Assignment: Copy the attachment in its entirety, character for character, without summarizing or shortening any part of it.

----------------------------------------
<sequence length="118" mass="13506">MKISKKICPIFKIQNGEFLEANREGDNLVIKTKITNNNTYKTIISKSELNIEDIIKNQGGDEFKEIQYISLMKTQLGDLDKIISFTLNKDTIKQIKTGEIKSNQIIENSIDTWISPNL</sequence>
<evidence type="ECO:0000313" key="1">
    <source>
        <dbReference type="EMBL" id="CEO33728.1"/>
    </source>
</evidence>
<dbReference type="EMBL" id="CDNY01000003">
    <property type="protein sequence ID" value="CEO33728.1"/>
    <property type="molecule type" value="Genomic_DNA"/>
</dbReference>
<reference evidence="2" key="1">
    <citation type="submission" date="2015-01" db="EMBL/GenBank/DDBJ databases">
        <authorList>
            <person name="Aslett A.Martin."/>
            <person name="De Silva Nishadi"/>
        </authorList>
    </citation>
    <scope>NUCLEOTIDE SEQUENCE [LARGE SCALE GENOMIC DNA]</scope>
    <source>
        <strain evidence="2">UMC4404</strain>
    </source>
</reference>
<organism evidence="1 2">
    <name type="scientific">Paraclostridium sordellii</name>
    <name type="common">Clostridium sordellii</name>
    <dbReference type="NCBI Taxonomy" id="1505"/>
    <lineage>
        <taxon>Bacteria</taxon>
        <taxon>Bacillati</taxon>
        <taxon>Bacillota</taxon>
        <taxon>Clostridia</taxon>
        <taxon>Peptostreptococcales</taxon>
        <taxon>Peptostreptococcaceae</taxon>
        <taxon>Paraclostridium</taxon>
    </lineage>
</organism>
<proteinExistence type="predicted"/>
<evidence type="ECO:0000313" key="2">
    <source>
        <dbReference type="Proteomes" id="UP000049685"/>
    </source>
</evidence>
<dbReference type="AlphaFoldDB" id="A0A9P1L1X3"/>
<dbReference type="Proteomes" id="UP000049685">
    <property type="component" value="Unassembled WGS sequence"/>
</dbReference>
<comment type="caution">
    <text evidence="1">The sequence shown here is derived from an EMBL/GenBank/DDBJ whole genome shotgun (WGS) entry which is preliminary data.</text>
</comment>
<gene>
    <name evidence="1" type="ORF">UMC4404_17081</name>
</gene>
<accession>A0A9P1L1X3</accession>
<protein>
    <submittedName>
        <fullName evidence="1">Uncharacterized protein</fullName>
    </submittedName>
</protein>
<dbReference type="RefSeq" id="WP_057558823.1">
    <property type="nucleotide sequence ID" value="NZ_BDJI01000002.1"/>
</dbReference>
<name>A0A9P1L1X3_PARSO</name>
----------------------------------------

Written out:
<sequence length="118" mass="13506">MKISKKICPIFKIQNGEFLEANREGDNLVIKTKITNNNTYKTIISKSELNIEDIIKNQGGDEFKEIQYISLMKTQLGDLDKIISFTLNKDTIKQIKTGEIKSNQIIENSIDTWISPNL</sequence>
<evidence type="ECO:0000313" key="1">
    <source>
        <dbReference type="EMBL" id="CEO33728.1"/>
    </source>
</evidence>
<dbReference type="EMBL" id="CDNY01000003">
    <property type="protein sequence ID" value="CEO33728.1"/>
    <property type="molecule type" value="Genomic_DNA"/>
</dbReference>
<reference evidence="2" key="1">
    <citation type="submission" date="2015-01" db="EMBL/GenBank/DDBJ databases">
        <authorList>
            <person name="Aslett A.Martin."/>
            <person name="De Silva Nishadi"/>
        </authorList>
    </citation>
    <scope>NUCLEOTIDE SEQUENCE [LARGE SCALE GENOMIC DNA]</scope>
    <source>
        <strain evidence="2">UMC4404</strain>
    </source>
</reference>
<organism evidence="1 2">
    <name type="scientific">Paraclostridium sordellii</name>
    <name type="common">Clostridium sordellii</name>
    <dbReference type="NCBI Taxonomy" id="1505"/>
    <lineage>
        <taxon>Bacteria</taxon>
        <taxon>Bacillati</taxon>
        <taxon>Bacillota</taxon>
        <taxon>Clostridia</taxon>
        <taxon>Peptostreptococcales</taxon>
        <taxon>Peptostreptococcaceae</taxon>
        <taxon>Paraclostridium</taxon>
    </lineage>
</organism>
<proteinExistence type="predicted"/>
<evidence type="ECO:0000313" key="2">
    <source>
        <dbReference type="Proteomes" id="UP000049685"/>
    </source>
</evidence>
<dbReference type="AlphaFoldDB" id="A0A9P1L1X3"/>
<dbReference type="Proteomes" id="UP000049685">
    <property type="component" value="Unassembled WGS sequence"/>
</dbReference>
<comment type="caution">
    <text evidence="1">The sequence shown here is derived from an EMBL/GenBank/DDBJ whole genome shotgun (WGS) entry which is preliminary data.</text>
</comment>
<gene>
    <name evidence="1" type="ORF">UMC4404_17081</name>
</gene>
<accession>A0A9P1L1X3</accession>
<protein>
    <submittedName>
        <fullName evidence="1">Uncharacterized protein</fullName>
    </submittedName>
</protein>
<dbReference type="RefSeq" id="WP_057558823.1">
    <property type="nucleotide sequence ID" value="NZ_BDJI01000002.1"/>
</dbReference>
<name>A0A9P1L1X3_PARSO</name>